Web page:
Written by Dr. Keng Hsu – Associate Professor at ASU and PADT Principal AM R&D Engineer
STEM is awesome, but it’s the human imagination in between the S, T, E, and M that shapes the collective impact of these four letters, what they represent, and how they are applied. If you told a NASA engineer in the early 1960s that flight-ready engine parts could be made within weeks by feeding metal dust and some kind of binary code into a metal box that’s plugged into the wall, they would probably tell you that you belong in Hollywood…Thanks to the many with the ability and willingness to dream and invent, look at where we are today in metal 3D printing.
RAD Imagination of STEM
Through the same lens, we can see that the vibrant field of metal 3D printing has seen not only steady advancements in existing technologies getting better and more capable but there have also been (and probably there will almost always be) some new technologies being attempted and developed. Take for example, the Resonance Assisted Deposition (RAD) method, which utilizes solid metal wire feedstock and tiny little mechanical vibrations to join small sections of the wire continuously and form solid objects track-and-track and layer-by-layer. Some unique features of this technique are that there is no melting or excessive heating, the printing process takes place in ambient conditions without the need for vacuum or inert gas, simple system mechanics and workflow. Think about the overall process flow and machine mechanics of the FDM (FFF) technology, a 3D printer based on the RAD technology is practically the same, but with a different process physics, it now produces solid metal parts!
Now without getting geeky and looking into the process physics a little bit, it may be a little hard to see why this technique is nothing short of a poster child of STEM plus imagination!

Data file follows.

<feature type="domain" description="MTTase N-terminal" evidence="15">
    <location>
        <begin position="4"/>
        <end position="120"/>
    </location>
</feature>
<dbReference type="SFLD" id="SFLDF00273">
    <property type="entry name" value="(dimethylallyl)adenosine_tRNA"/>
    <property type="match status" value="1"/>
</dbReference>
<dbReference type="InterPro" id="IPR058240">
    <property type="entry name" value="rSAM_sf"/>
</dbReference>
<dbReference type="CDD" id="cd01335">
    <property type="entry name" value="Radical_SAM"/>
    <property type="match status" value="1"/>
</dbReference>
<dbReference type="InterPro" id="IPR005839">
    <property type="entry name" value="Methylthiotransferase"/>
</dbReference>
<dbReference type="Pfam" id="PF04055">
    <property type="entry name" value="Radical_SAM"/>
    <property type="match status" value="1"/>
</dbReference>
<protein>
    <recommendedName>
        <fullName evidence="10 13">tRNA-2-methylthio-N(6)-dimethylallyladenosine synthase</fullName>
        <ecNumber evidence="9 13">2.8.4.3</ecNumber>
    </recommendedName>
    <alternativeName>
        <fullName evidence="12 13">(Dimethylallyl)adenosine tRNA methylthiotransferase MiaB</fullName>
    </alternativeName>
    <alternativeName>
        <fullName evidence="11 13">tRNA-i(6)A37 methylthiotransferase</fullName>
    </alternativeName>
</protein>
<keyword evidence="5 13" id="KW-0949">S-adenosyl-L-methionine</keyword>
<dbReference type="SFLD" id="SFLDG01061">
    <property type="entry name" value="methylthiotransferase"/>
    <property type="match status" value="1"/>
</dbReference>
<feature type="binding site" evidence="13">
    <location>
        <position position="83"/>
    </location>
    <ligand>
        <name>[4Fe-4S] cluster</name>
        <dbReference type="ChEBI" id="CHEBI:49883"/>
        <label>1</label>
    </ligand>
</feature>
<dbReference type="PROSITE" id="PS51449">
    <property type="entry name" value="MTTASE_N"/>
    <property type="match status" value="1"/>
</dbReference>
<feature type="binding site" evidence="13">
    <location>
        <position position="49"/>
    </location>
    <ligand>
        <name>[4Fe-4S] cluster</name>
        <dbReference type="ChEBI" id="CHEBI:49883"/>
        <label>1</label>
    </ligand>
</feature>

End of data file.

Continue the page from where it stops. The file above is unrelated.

Shaping and Joining in Metal 3D Printing
Let’s start by looking at manufacturing technologies in general. Really all that the various manufacturing technologies do is “change materials into the right shape and property”, and in that process, it turns raw materials into a product and adds value to it (beyond just the value of the material itself). Now this “shaping” is where many different methods can be utilized. For example, in a casting process, you heat and melt raw materials like aluminum and pour it into a prefabricated mold cavity. The liquid aluminum flows and conforms to the shape of the cavity. Once the aluminum cools and solidifies you break the mold, and voilà an aluminum part has been manufactured using casting. Similarly, you can cut, form, or even add to have the material take on a new shape (for example you “mill” a rectangular block of aluminum feedstock into an “L” shaped angle bracket, or “bend” a flat sheet of steel into a box, etc.) that meets the requirements for its function.
Another important piece that is critical to manufacturing is joining, be it to form a permanent or temporary joint. In the “L” shaped bracket example above, you could choose to weld, or permanently join two flat pieces of aluminum together to form the “L” shape, instead of machining it from a block. There are many ways to join metals, including controlled melting and re-solidification, or it can be without melting. This can be done by using optical, mechanical, or even mechanical forms of energy. For example, friction-stirred welding allows you to join two metal rods (end-to-end) by pressing them tightly together while one is spinning at a high speed. This causes large amounts of friction, heating the interface to be joined. When the two sides of metal across the interface get hot enough, the fundamental process of “diffusion” happens to cause an exchange of matter (or metal atoms) from both sides, and the joining is accomplished. At this point, the “interface” no longer exists and what used to be materials on the two sides of the “interface” are now a continuous phase, in most cases chemically and metallurgically. All of this happens without the base metals actually melting.